Stamp Duty & Registration Charges on Purchase of the House The amount paid as stamp duty when buying a house, and the registration fees of the documents of the house can be claimed as deduction -NA- -NA- -NA-

Investing Is More Than Tax-Saving

The instinct to save comes naturally to most of us. But saving a few bucks by reducing your tax liabilities will not set you on the path to long term investing. Tax saving is just one of the many steps that you must take in order to build towards a financially secure future. Let’s take a quick look at the numbers to understand this better.

Although it seems logical that saving as much tax as possible is good, but does that necessarily mean that you make the most returns by investing in tax-saving schemes and products? Take the example of Kabir. His income falls in the 30% tax bracket and he has a life insurance policy and an EPF account where he puts in 1,00,000 in total. That means he has another 50,000 that he can invest in tax-saving schemes under the Section 80C.

Scenario 1

Kabir invests the 50,000 in an ELSS mutual fund, that gives an average return of 14% every year. This amount is now tax-exempt and he doesn’t have to pay taxes on the future profits as well. In ten years, his 50,000 investment will grow to 1,85,361.

Scenario 2

Kabir decides not to invest in one of the tax-saving schemes. He invests in a different product where his annual earnings are 19% (5% more than ELSS). Since the investment does not qualify under Section 80C, he has to pay 30% of 50,000 as income tax, leaving only 35,000 for investing. After ten years, his 35,000 investment will grow to 1,99,314.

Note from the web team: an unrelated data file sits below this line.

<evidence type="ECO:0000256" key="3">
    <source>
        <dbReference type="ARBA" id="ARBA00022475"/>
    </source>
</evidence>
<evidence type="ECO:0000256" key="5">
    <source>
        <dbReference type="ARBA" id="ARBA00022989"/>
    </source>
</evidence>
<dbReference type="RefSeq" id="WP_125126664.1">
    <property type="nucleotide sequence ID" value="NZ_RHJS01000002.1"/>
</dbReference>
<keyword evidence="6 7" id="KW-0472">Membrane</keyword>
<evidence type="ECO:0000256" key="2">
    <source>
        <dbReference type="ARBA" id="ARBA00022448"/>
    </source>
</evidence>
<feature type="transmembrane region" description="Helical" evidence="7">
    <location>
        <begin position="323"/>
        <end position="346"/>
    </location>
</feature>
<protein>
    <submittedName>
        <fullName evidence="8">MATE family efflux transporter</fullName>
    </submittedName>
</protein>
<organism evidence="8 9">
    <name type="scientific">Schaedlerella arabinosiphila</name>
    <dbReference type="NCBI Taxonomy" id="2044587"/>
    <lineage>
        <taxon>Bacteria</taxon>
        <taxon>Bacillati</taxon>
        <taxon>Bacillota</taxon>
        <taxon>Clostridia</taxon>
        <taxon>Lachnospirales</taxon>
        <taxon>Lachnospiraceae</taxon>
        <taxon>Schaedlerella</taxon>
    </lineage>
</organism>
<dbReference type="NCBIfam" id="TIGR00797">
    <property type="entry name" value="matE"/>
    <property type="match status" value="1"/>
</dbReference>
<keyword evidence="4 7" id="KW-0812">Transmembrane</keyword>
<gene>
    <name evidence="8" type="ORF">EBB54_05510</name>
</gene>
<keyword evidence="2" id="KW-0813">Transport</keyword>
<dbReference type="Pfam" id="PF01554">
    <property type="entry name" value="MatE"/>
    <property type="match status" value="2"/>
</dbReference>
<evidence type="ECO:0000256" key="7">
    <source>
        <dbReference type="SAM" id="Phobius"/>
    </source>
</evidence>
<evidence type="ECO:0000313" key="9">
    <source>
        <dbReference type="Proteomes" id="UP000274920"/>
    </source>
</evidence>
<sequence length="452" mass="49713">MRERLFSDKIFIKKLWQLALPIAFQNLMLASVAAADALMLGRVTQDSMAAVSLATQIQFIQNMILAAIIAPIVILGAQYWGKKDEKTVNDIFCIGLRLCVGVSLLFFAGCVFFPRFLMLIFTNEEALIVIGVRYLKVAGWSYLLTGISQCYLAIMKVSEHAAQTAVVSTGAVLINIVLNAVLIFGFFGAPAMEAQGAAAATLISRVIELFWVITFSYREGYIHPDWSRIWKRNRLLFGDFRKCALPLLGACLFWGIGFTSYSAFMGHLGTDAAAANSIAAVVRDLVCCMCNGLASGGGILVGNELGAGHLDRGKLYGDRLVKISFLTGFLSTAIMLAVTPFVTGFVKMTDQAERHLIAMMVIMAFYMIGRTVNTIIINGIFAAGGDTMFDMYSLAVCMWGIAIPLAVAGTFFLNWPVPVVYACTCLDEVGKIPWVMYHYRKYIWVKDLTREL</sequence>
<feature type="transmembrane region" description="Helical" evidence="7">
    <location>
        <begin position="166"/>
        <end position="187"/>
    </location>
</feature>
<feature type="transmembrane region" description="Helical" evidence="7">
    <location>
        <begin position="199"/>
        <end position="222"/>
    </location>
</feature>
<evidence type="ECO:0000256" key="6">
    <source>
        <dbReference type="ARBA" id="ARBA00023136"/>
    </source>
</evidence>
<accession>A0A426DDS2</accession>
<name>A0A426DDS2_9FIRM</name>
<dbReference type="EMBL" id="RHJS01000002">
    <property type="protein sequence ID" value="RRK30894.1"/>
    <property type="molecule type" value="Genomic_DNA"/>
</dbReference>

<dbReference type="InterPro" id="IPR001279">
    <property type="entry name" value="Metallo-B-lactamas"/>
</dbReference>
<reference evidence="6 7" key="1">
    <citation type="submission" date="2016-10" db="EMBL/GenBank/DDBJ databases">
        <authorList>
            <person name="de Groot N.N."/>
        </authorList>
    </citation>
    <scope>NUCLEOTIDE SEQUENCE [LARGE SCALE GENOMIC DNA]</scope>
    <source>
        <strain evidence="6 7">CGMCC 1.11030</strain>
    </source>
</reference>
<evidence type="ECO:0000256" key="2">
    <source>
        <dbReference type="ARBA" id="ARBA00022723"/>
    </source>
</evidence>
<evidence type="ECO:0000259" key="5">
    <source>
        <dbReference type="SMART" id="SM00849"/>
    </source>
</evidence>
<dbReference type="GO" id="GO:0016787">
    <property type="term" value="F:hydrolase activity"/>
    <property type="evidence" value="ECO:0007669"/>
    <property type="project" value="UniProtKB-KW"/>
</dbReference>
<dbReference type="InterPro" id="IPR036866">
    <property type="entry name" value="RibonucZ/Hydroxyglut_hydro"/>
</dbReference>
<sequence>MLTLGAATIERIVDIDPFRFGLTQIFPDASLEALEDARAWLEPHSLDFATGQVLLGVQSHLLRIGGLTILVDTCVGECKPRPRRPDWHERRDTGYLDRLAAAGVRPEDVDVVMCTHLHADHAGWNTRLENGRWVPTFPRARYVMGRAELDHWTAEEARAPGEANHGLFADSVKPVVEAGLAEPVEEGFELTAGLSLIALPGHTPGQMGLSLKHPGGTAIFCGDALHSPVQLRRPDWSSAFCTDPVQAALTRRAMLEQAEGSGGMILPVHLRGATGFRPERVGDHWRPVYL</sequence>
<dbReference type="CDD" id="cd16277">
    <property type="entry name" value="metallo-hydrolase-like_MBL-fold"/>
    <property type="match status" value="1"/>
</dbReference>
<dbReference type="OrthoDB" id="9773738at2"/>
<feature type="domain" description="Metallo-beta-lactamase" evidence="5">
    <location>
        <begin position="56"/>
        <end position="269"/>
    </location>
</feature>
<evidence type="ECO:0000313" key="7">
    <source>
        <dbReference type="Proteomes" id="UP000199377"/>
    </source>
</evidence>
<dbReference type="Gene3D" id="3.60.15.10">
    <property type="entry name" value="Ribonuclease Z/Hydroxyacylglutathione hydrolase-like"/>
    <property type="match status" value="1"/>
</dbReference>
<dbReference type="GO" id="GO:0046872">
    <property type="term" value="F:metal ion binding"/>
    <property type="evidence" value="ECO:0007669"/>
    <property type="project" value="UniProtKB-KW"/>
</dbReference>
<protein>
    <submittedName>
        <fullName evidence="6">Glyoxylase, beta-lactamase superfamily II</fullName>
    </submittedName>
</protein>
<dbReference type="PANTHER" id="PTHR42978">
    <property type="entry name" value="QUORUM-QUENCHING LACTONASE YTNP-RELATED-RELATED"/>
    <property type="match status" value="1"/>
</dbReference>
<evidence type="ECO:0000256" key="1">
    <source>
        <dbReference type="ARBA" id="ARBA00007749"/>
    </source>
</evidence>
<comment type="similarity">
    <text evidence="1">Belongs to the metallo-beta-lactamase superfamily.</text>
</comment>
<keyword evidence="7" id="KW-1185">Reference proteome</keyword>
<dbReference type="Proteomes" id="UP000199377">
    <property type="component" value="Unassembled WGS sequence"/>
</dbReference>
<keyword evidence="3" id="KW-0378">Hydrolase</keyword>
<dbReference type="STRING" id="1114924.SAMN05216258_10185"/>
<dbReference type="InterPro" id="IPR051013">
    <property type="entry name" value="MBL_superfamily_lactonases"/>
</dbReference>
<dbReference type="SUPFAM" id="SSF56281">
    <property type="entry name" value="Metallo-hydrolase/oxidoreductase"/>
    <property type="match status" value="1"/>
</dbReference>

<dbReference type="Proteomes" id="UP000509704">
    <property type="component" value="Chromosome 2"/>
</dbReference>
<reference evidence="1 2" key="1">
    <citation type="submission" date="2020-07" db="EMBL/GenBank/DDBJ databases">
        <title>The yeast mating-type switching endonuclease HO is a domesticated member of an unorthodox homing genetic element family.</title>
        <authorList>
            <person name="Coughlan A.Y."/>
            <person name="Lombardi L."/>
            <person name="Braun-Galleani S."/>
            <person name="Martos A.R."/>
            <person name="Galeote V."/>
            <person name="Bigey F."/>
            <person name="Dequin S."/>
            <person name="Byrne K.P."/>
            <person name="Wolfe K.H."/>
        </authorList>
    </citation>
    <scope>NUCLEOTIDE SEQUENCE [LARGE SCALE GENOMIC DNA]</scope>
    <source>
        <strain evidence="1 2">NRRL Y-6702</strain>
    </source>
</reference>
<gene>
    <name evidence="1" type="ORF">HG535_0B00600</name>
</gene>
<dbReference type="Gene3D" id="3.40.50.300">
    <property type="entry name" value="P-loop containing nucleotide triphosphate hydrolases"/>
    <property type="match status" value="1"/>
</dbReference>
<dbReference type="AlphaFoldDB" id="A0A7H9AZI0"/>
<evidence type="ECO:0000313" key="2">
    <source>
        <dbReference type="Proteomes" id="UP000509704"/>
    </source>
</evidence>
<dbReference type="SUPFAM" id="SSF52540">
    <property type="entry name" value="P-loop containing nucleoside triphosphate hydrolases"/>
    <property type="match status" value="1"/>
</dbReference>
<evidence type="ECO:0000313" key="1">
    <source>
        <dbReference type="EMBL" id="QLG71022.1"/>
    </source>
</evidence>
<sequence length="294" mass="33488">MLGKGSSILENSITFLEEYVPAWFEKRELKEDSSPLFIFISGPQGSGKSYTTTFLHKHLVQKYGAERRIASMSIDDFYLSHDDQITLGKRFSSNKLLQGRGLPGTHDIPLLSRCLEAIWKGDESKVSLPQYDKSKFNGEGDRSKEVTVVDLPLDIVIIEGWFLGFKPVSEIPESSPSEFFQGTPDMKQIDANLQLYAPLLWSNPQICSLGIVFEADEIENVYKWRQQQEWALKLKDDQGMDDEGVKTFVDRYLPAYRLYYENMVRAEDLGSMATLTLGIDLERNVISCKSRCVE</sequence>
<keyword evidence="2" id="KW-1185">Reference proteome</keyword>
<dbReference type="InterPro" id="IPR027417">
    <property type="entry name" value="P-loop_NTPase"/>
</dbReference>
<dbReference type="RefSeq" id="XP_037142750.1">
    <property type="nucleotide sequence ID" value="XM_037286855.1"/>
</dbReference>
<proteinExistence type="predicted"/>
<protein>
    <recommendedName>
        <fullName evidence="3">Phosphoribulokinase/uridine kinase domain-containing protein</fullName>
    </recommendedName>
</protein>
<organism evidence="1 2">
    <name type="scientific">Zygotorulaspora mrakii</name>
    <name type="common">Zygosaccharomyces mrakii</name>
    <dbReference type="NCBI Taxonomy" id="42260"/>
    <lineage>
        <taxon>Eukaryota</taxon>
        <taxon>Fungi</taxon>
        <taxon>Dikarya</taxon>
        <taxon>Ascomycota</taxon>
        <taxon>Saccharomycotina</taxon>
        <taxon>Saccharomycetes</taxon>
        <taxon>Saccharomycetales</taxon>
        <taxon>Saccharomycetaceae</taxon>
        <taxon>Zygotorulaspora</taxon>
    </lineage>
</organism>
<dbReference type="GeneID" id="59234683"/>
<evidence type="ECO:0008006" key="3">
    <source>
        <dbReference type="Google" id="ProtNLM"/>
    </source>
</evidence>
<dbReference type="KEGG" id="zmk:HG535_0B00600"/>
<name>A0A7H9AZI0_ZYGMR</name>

Surprised? That’s something most financial agents don’t want you to know because they make higher commissions selling tax-saving products like ELSS’ and ULIPs. In the above example, we assumed a difference of only 5% in the annual returns and the highest tax bracket of 30%. Most ELSS funds give much lower returns than that compared to regular equity mutual funds and stock portfolios. ULIPs are even worse and give almost half the returns of regular investments. In most cases, you would be better off paying the income tax and investing the remainder in a regular equity mutual fund or direct equities rather than investing in tax-saving products and getting lower returns over the next 5-10 years! Add to that the high lock-in period of tax-saving investments and stop looking so attractive after all.

When Does It Make Sense To Invest In 80C Schemes?

Go through the list of schemes that are available under Section 80C. You will notice that a number of them, like PPF, NSC and Post Office Deposits, have fixed returns that are not linked to stock market performance. A well-balanced investment portfolio must contain a portion of investments allocated to fixed income products.

Take the Investing Traits quiz to find out how much you should invest in fixed income products.

It makes perfect sense to invest in such schemes to get the advantage of tax-saving as well as the security of long-term fixed returns. There are also certain options that cover payments you would, in any case, incur. Children’s tuition fees, life insurance premium and home loan principal repayment are some of these options. You should take these into account before looking for other tax-saving investments.

Just remember, when it comes to investing, you must always understand what you are investing in. And after weighing the pros and cons of all available options, make an informed decision rather than blindly following the rest of the herd.